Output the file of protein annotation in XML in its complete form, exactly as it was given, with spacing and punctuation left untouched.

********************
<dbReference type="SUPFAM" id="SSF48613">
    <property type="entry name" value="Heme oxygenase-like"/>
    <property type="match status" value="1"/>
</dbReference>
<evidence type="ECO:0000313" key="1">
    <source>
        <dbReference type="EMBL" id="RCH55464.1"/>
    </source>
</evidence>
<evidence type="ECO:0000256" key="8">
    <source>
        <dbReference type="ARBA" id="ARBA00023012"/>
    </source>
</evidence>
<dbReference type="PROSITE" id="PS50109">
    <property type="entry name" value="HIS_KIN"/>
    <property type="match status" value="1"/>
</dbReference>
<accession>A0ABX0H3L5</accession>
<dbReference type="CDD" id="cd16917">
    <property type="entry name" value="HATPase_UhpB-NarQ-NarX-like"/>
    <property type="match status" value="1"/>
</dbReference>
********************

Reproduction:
<dbReference type="SUPFAM" id="SSF48613">
    <property type="entry name" value="Heme oxygenase-like"/>
    <property type="match status" value="1"/>
</dbReference>
<evidence type="ECO:0000313" key="1">
    <source>
        <dbReference type="EMBL" id="RCH55464.1"/>
    </source>
</evidence>
<evidence type="ECO:0000256" key="8">
    <source>
        <dbReference type="ARBA" id="ARBA00023012"/>
    </source>
</evidence>
<dbReference type="PROSITE" id="PS50109">
    <property type="entry name" value="HIS_KIN"/>
    <property type="match status" value="1"/>
</dbReference>
<accession>A0ABX0H3L5</accession>
<dbReference type="CDD" id="cd16917">
    <property type="entry name" value="HATPase_UhpB-NarQ-NarX-like"/>
    <property type="match status" value="1"/>
</dbReference>